Electronic Data Interchange (EDI) is a crucial business process for companies across many sectors to keep operations at the right level and maximize supply chain efficiency. It's therefore understandable that after some years of using a certain EDI solution, companies decide to undergo an EDI migration project to shift to another system that delivers more value and leverages operation efficiency. This article presents key aspects to consider when modernizing your EDI solution.
Take ownership of the planning stage and ask an expert
The key to success in an EDI migration project is taking ownership of the planning stage internally. By outsourcing the initial phase, you remove visibility of the process and decision making. However, when starting such an initiative, it's recommended that a company seeks an external expert to advise on good market practices. The EDI migration process is especially challenging for companies that have large SKUs and wide distribution networks such as those that cooperate with different retail chains and sell via different channels, as this means they deal with many EDI communications, face different requirements from business partners, and, if trading internationally, must comply with many different standards. Such characteristics can be applied to organizations that belong to the FMCG and consumer goods sector or are simply large-scale producers. They are unable to effectively operate without EDI as it’s related to the exchange of the products’ data that they trade every day. If we zoom into the organization structure, the area most affected by EDI is the supply chain department. Due to the fact that they must deal with processes linked to people, technologies, information, and logistics in order to move the goods to their customers, all decisions that are made by the supply chain department are based on the data shared across geographical units and organizational cells. One poorly shipped order batch can result in running out of stock, higher cost of transportation, bad inventory management, and even millions of dollars in lost sales. The quality of EDI services also influences finances, that require accurate data for correct billing, and IT, which, due to the importance of digitization in the world of manufacturing companies, often has a separate department dedicated to digital transformation.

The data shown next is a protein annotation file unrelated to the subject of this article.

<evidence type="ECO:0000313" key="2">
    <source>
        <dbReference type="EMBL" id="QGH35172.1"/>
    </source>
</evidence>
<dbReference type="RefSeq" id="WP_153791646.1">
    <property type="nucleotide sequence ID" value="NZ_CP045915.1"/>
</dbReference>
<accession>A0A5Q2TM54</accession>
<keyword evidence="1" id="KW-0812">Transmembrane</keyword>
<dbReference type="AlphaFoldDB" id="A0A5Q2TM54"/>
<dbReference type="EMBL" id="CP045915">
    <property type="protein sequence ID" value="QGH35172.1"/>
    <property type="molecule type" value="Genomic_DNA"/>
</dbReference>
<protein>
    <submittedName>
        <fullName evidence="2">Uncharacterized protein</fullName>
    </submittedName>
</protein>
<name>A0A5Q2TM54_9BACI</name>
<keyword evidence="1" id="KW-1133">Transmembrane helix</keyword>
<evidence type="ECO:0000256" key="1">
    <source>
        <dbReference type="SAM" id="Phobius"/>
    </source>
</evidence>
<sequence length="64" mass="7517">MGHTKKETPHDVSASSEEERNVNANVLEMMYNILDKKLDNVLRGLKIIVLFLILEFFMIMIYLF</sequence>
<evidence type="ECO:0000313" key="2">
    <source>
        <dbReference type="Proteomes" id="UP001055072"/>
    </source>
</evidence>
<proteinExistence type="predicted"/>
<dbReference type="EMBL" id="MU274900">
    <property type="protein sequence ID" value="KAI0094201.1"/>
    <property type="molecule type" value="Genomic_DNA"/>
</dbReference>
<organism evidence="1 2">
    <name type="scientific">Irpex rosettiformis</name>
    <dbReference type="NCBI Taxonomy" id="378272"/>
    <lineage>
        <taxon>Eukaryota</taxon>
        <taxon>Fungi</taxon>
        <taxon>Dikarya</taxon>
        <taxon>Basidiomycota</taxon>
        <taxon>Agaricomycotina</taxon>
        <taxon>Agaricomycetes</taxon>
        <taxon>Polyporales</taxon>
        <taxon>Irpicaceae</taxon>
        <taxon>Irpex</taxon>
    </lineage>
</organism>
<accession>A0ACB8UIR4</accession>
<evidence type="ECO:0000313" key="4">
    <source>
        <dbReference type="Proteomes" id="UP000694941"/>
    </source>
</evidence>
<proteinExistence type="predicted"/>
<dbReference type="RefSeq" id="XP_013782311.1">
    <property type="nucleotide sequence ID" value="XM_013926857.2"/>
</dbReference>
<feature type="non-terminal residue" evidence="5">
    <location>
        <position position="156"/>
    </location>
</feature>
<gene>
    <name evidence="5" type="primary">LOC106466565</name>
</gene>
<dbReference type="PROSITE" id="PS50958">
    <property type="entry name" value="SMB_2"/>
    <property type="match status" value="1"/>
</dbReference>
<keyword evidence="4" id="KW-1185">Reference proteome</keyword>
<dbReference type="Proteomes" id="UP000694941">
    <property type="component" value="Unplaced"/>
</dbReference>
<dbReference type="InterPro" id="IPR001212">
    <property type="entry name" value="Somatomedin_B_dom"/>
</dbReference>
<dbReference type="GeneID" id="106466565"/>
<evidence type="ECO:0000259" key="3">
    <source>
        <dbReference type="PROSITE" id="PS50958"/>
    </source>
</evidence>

Audit your current EDI architecture and network
In addition to assigning a team that will oversee the initiative of carrying out an EDI migration project, the key during this phase is to identify the current situation, possible constraints, and the future needs that should be met by the new architecture of the EDI solution. The practical outcome of this step should be a repository with access for the people within the organization that are engaged with the project. After identifying the needs, the following step should focus on setting up the project structure and lifecycle processes. We have to determine our approach, whether we want to migrate all partners simultaneously, or if we’ll start with a pilot phase with the partners that have the best relationship with our company or use limited EDI communications in order to test the new solution with minimal disruption.
Next, we should focus on completing the documentation on the EDI specification and mapping tables. At this stage, it is crucial to collect all the information about the protocols and messages that are currently in use. The moment of defining our EDI architecture is a great opportunity to perform a gap analysis. If we have a very extensive EDI network or have been using the same provider for several years, there will certainly be areas where we have outdated maps or manual processes that could be automated. That’s why auditing our EDI providers and defining their specs and document metadata is crucial.
Analyze possible EDI options in the market
The next milestone is choosing the EDI solution that we would like to finally use. Before switching EDI providers, the new provider should have experience in both the sector and geographical area that we have our operations in. Apart from having a classic EDI solution, they should have additional features in order to optimize logistics operations in our organization. Thanks to the effective use of EDI, the aforementioned supply chain cannot only exchange data about orders, but also improve cooperation with business partners. EDI solutions that combine technology and business intelligence offer dashboards that show important information such as the average delivery time per partner or the average number of incorrect orders. Such knowledge supports the optimization of the entire supply chain. Also worth mentioning are the market-driven specifications related to the type of messages exchanged. An example would be EDI 820 Payment Order & Remittance Advice in the US market, where the buyer notifies the seller of payment of an invoice. It often accompanies the electronic transfer of funds and may be incorporated into an ACH banking transaction. Such communications are not commonly used in Europe and we must have a provider who is aware of such differences around the globe in order to successfully perform an EDI integration.
To sum up: the EDI migration process is quite a complex undertaking because it requires the engagement of several organizational teams, which do not always closely cooperate or communicate with each other. However, without a detailed analysis of the situation in the macro and micro scale along with a clearly defined EDI migration plan, the EDI migration project will not be successful. Also, having a reliable partner who has a strong portfolio of migration projects under their belt is one of the most valuable assets that we should consider when carrying out this type of project in order to maintain business continuity, good relationships with our partners, and optimize everyday processes in our organization.